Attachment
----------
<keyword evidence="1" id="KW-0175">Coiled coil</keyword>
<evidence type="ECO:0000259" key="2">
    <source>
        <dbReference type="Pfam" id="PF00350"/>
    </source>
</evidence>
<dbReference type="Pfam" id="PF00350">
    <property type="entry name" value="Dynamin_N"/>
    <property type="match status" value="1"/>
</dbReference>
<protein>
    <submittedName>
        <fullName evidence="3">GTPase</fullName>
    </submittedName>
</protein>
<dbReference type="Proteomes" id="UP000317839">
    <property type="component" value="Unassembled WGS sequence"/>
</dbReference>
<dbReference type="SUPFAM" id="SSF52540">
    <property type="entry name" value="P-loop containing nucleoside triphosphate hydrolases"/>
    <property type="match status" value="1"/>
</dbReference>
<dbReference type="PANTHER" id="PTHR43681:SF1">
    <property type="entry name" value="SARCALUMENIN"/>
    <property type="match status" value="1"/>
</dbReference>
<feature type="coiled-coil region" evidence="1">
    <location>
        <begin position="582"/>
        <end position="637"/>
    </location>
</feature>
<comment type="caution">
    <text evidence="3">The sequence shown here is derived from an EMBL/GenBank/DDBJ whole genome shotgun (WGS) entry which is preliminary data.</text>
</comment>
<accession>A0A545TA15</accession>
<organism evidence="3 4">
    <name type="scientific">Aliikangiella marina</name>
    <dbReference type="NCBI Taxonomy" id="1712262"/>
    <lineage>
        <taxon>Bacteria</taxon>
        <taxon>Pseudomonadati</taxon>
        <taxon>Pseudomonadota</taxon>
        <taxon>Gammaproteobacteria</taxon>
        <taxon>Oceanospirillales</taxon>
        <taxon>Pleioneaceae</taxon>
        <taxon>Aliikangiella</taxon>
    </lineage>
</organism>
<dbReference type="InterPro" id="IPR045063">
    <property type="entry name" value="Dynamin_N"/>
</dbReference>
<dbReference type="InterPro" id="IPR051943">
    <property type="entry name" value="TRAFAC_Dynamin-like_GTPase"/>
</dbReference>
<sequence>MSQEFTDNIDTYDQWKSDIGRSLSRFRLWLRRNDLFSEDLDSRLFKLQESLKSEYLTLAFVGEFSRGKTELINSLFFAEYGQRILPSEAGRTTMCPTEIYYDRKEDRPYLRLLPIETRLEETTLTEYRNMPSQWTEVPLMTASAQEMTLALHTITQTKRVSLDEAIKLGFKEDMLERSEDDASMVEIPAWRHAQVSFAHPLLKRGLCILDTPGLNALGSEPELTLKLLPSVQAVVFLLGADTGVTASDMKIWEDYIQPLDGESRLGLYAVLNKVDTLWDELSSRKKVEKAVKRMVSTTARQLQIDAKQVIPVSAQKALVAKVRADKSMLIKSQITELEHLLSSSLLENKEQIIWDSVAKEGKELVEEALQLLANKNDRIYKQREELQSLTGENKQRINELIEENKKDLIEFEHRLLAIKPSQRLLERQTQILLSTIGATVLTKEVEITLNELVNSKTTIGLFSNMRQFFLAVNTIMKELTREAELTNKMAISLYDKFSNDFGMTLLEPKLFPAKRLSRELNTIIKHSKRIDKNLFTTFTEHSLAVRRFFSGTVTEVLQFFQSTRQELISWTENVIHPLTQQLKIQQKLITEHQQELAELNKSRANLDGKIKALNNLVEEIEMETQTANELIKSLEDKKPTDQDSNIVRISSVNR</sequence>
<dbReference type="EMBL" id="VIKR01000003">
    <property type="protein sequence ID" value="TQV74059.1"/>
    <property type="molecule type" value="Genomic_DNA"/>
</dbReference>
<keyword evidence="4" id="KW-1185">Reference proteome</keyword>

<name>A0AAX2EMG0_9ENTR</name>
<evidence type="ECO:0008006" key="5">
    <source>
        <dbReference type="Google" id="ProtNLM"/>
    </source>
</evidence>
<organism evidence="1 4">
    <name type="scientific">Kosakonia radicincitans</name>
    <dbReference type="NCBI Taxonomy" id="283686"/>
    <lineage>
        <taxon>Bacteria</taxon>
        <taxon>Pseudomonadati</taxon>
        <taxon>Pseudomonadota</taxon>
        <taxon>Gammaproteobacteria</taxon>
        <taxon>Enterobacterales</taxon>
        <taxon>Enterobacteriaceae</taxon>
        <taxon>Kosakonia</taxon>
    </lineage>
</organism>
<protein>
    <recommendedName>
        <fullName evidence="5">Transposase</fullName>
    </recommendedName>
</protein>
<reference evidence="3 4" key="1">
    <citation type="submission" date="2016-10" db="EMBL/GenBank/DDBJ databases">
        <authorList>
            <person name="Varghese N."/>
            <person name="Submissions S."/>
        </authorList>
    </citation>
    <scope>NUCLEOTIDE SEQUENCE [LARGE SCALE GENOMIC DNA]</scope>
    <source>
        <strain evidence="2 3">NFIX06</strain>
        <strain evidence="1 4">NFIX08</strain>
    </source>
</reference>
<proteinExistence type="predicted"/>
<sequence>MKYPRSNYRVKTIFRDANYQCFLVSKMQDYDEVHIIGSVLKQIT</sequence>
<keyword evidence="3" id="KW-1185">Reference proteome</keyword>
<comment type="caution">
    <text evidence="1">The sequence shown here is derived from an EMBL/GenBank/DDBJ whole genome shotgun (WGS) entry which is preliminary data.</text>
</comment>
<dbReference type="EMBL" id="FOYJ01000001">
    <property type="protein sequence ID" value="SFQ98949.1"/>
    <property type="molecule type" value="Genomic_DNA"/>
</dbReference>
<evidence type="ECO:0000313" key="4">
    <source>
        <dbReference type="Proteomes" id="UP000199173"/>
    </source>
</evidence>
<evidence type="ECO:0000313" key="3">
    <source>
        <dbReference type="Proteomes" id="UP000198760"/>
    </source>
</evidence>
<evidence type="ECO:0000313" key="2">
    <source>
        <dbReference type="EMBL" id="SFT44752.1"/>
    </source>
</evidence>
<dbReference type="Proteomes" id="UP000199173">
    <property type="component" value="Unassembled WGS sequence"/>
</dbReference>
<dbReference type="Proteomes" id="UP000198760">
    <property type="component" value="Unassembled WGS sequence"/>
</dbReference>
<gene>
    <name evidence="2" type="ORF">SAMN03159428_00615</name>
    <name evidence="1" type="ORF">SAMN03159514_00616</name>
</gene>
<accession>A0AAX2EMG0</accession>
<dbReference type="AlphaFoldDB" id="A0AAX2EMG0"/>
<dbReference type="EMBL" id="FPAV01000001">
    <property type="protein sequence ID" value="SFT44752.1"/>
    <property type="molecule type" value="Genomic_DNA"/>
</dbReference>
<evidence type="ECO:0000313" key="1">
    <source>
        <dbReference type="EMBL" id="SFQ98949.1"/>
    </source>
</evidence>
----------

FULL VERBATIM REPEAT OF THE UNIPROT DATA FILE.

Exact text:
<keyword evidence="1" id="KW-0175">Coiled coil</keyword>
<evidence type="ECO:0000259" key="2">
    <source>
        <dbReference type="Pfam" id="PF00350"/>
    </source>
</evidence>
<dbReference type="Pfam" id="PF00350">
    <property type="entry name" value="Dynamin_N"/>
    <property type="match status" value="1"/>
</dbReference>
<protein>
    <submittedName>
        <fullName evidence="3">GTPase</fullName>
    </submittedName>
</protein>
<dbReference type="Proteomes" id="UP000317839">
    <property type="component" value="Unassembled WGS sequence"/>
</dbReference>
<dbReference type="SUPFAM" id="SSF52540">
    <property type="entry name" value="P-loop containing nucleoside triphosphate hydrolases"/>
    <property type="match status" value="1"/>
</dbReference>
<dbReference type="PANTHER" id="PTHR43681:SF1">
    <property type="entry name" value="SARCALUMENIN"/>
    <property type="match status" value="1"/>
</dbReference>
<feature type="coiled-coil region" evidence="1">
    <location>
        <begin position="582"/>
        <end position="637"/>
    </location>
</feature>
<comment type="caution">
    <text evidence="3">The sequence shown here is derived from an EMBL/GenBank/DDBJ whole genome shotgun (WGS) entry which is preliminary data.</text>
</comment>
<accession>A0A545TA15</accession>
<organism evidence="3 4">
    <name type="scientific">Aliikangiella marina</name>
    <dbReference type="NCBI Taxonomy" id="1712262"/>
    <lineage>
        <taxon>Bacteria</taxon>
        <taxon>Pseudomonadati</taxon>
        <taxon>Pseudomonadota</taxon>
        <taxon>Gammaproteobacteria</taxon>
        <taxon>Oceanospirillales</taxon>
        <taxon>Pleioneaceae</taxon>
        <taxon>Aliikangiella</taxon>
    </lineage>
</organism>
<dbReference type="InterPro" id="IPR045063">
    <property type="entry name" value="Dynamin_N"/>
</dbReference>
<dbReference type="InterPro" id="IPR051943">
    <property type="entry name" value="TRAFAC_Dynamin-like_GTPase"/>
</dbReference>
<sequence>MSQEFTDNIDTYDQWKSDIGRSLSRFRLWLRRNDLFSEDLDSRLFKLQESLKSEYLTLAFVGEFSRGKTELINSLFFAEYGQRILPSEAGRTTMCPTEIYYDRKEDRPYLRLLPIETRLEETTLTEYRNMPSQWTEVPLMTASAQEMTLALHTITQTKRVSLDEAIKLGFKEDMLERSEDDASMVEIPAWRHAQVSFAHPLLKRGLCILDTPGLNALGSEPELTLKLLPSVQAVVFLLGADTGVTASDMKIWEDYIQPLDGESRLGLYAVLNKVDTLWDELSSRKKVEKAVKRMVSTTARQLQIDAKQVIPVSAQKALVAKVRADKSMLIKSQITELEHLLSSSLLENKEQIIWDSVAKEGKELVEEALQLLANKNDRIYKQREELQSLTGENKQRINELIEENKKDLIEFEHRLLAIKPSQRLLERQTQILLSTIGATVLTKEVEITLNELVNSKTTIGLFSNMRQFFLAVNTIMKELTREAELTNKMAISLYDKFSNDFGMTLLEPKLFPAKRLSRELNTIIKHSKRIDKNLFTTFTEHSLAVRRFFSGTVTEVLQFFQSTRQELISWTENVIHPLTQQLKIQQKLITEHQQELAELNKSRANLDGKIKALNNLVEEIEMETQTANELIKSLEDKKPTDQDSNIVRISSVNR</sequence>
<dbReference type="EMBL" id="VIKR01000003">
    <property type="protein sequence ID" value="TQV74059.1"/>
    <property type="molecule type" value="Genomic_DNA"/>
</dbReference>
<keyword evidence="4" id="KW-1185">Reference proteome</keyword>

<name>A0AAX2EMG0_9ENTR</name>
<evidence type="ECO:0008006" key="5">
    <source>
        <dbReference type="Google" id="ProtNLM"/>
    </source>
</evidence>
<organism evidence="1 4">
    <name type="scientific">Kosakonia radicincitans</name>
    <dbReference type="NCBI Taxonomy" id="283686"/>
    <lineage>
        <taxon>Bacteria</taxon>
        <taxon>Pseudomonadati</taxon>
        <taxon>Pseudomonadota</taxon>
        <taxon>Gammaproteobacteria</taxon>
        <taxon>Enterobacterales</taxon>
        <taxon>Enterobacteriaceae</taxon>
        <taxon>Kosakonia</taxon>
    </lineage>
</organism>
<protein>
    <recommendedName>
        <fullName evidence="5">Transposase</fullName>
    </recommendedName>
</protein>
<reference evidence="3 4" key="1">
    <citation type="submission" date="2016-10" db="EMBL/GenBank/DDBJ databases">
        <authorList>
            <person name="Varghese N."/>
            <person name="Submissions S."/>
        </authorList>
    </citation>
    <scope>NUCLEOTIDE SEQUENCE [LARGE SCALE GENOMIC DNA]</scope>
    <source>
        <strain evidence="2 3">NFIX06</strain>
        <strain evidence="1 4">NFIX08</strain>
    </source>
</reference>
<proteinExistence type="predicted"/>
<sequence>MKYPRSNYRVKTIFRDANYQCFLVSKMQDYDEVHIIGSVLKQIT</sequence>
<keyword evidence="3" id="KW-1185">Reference proteome</keyword>
<comment type="caution">
    <text evidence="1">The sequence shown here is derived from an EMBL/GenBank/DDBJ whole genome shotgun (WGS) entry which is preliminary data.</text>
</comment>
<dbReference type="EMBL" id="FOYJ01000001">
    <property type="protein sequence ID" value="SFQ98949.1"/>
    <property type="molecule type" value="Genomic_DNA"/>
</dbReference>
<evidence type="ECO:0000313" key="4">
    <source>
        <dbReference type="Proteomes" id="UP000199173"/>
    </source>
</evidence>
<evidence type="ECO:0000313" key="3">
    <source>
        <dbReference type="Proteomes" id="UP000198760"/>
    </source>
</evidence>
<evidence type="ECO:0000313" key="2">
    <source>
        <dbReference type="EMBL" id="SFT44752.1"/>
    </source>
</evidence>
<dbReference type="Proteomes" id="UP000199173">
    <property type="component" value="Unassembled WGS sequence"/>
</dbReference>
<dbReference type="Proteomes" id="UP000198760">
    <property type="component" value="Unassembled WGS sequence"/>
</dbReference>
<gene>
    <name evidence="2" type="ORF">SAMN03159428_00615</name>
    <name evidence="1" type="ORF">SAMN03159514_00616</name>
</gene>
<accession>A0AAX2EMG0</accession>
<dbReference type="AlphaFoldDB" id="A0AAX2EMG0"/>
<dbReference type="EMBL" id="FPAV01000001">
    <property type="protein sequence ID" value="SFT44752.1"/>
    <property type="molecule type" value="Genomic_DNA"/>
</dbReference>
<evidence type="ECO:0000313" key="1">
    <source>
        <dbReference type="EMBL" id="SFQ98949.1"/>
    </source>
</evidence>